By Michael Nevradakis, Originally for Dialogos Radio
In recent years, one of stand-up comedy’s biggest rising stars is none other than Greek-American Yannis Pappas. The man behind the famous character of Mr. Panos, Pappas has enjoyed a successful career as a stand-up comedian and has branched out into the world of television, on screen and as a producer, with appearances on Comedy Central and Fusion, among other outlets. In this interview, Pappas talks about his comedy, life, and career, about Mr. Panos, and how his Greek-American roots influence his comedic material.
I’m living his dream, so thank you grandfather for working so I can only work an hour a night, I’m fulfilling the American dream.
Nevradakis: Getting us started, how did you first get into stand up comedy as a career?
Pappas: I’m very qualified, which I think is very important for whatever career you do. I was a pretty bad student, I liked to make people laugh and get attention more than I did my schoolwork, and I think for every comedian, their parents didn’t pay attention to them as a kid. My parents were both lawyers and they were both working, they had their own practice, so that’s why I stand up on a piece of wood and try to make strangers smile, because I think I missed a few hugs. So that’s how I got into comedy. And, I’m lazy, it’s just part of who I am. Laying down is probably my favorite thing to do. I’ll lay down anywhere, no matter where I am, on Ubercast, on a park bench, in a restaurant, I’m always trying to lay down. So working for an hour or two hours a night, depending on how many shows I’m doing, is like a dream come true, and conducive to my constitution.
You grew up in Brooklyn in a Greek-American household. How does this this Greek-American background influence your material?
Being Greek-American, my mother was born in Greece, and my father, his parents came over from a tiny island named Imvros, and growing up Greek, you know, we’re an ancient people, so we have convicted values and a high standard, and as immigrants, my parents just both had a high standard for me and for my brothers. And even though I wasn’t good in school, I always had that drive to succeed at something and build on what they’ve done. My grandfather had a restaurant and my father was a lawyer…of course my grandfather had a restaurant, that’s like the Greek passport into every country, restaurants (laughs)…The conduit by which we succeed is, somebody at some point has a restaurant! So I remember my grandfather saying, he worked so hard so that his grandchildren didn’t have to, and I think I’m just fulfilling what he wanted from me, by working as little as possible. I’m living his dream, so thank you grandfather for working so I can only work an hour a night, I’m fulfilling the American dream.
And of course, the famous Mr. Panos is the owner of a (fictional) restaurant, a diner in Queens, the Baby Socrates Restaurant…what was the idea behind this character?
Being Greek-American, I didn’t grow up in a Greek-American neighborhood, I grew up in Brooklyn. I was the only Greek kid in the neighborhood, but I did go to church, I was an altar boy for years and I was at church every Sunday, and me and my family went to Greece, so I was kind of inside and outside the world. As a comedian, we’re pretty much just professional observers, that’s what we do. We spend all day in our own head just observing things that a lot of people miss because they’re living life like a normal human being, unlike us (laughs), who are constantly within our heads. So I was able to witness and be privy to a lot of the foibles of the Greek culture, and I’m a satirist, so I like to express them through satire.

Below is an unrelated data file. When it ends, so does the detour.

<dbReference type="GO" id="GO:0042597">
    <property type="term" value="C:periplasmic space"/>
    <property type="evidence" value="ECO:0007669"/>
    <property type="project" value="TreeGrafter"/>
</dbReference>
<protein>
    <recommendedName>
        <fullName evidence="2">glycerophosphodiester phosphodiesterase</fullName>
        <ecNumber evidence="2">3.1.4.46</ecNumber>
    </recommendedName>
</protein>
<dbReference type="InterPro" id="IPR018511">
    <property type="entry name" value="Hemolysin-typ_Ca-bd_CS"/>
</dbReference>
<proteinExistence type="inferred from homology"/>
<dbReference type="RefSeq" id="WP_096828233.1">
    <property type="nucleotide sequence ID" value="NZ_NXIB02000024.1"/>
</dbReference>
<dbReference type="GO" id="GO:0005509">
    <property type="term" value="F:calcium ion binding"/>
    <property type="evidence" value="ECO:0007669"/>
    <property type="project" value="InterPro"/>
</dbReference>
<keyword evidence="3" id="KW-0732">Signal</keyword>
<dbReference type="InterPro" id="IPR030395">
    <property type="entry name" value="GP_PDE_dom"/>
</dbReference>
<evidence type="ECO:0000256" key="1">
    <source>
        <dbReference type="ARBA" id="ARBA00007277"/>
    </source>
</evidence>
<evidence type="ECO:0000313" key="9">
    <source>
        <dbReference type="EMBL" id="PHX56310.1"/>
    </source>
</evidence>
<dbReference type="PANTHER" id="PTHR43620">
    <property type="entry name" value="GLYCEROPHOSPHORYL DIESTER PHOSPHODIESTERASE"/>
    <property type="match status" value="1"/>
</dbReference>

Greeks love a good conspiracy theory, it gives Greeks a chance to exercise their philosophical tradition, you know? (laughs)
Would you say that you knew any people in real-life that you could say are similar in some ways to Mr. Panos?
Yes! My mother, who is Cretan. Mr. Panos is Cretan, and Cretans have a distinct culture. They are proud, and pride can be the biggest virtue and the biggest vice at the same time. For every action there is an equal but opposite reaction, so you have to be careful with it. So my mother is Cretan, and Mr. Panos is kind of modelled mostly on the way she reacts to stuff. Of course my mother’s very different and they have nothing to do with each other, my mother is a lawyer and very educated and has four law degrees, so she’s very different, but just the energy behind them is very similar. Additionally, I had a friend in college who was hilarious and he was Greek, from Greece, and he’s in there a little bit, and there’s this one waiter that I always remember when I was in Greece with my dad and brother, who always talking about conspiracy theories. You know, Greeks love a good conspiracy theory, it gives Greeks a chance to exercise their philosophical tradition, you know? (laughs) Even if the theory is ridiculous, Greeks like to explore it, and Greeks are always looking for “connections”….how does this all connect? So those are the three main pillars that influenced Mr. Panos. It’s just a character that I have fun with and that I was doing on stage live in my stand-up comedy, and then me and my production partners decided to shoot some videos and throw them up on the web.
And of course Mr. Panos isn’t your only character, you have some others as well…
YP: Yeah, Maurica! I mean, I grew up in New York City and I dated a bunch of Puerto Rican girls and grew up around Latin culture in Brooklyn, and that’s what I love about New York City, it’s such a melting pot, and I think it’s just a beautiful thing when cultures come in contact with one another, because that’s essentially how, if you look back through history, those are the cultures that have evolved, as opposed to the ones who have remained stagnant. That’s what I love about New York, and those two characters, Mr. Panos and Maurica are very kind of urban New York characters, they are kind of soaped in that distinctive flavor of New York, and are really two of the closest things to how I grew up and where I grew up.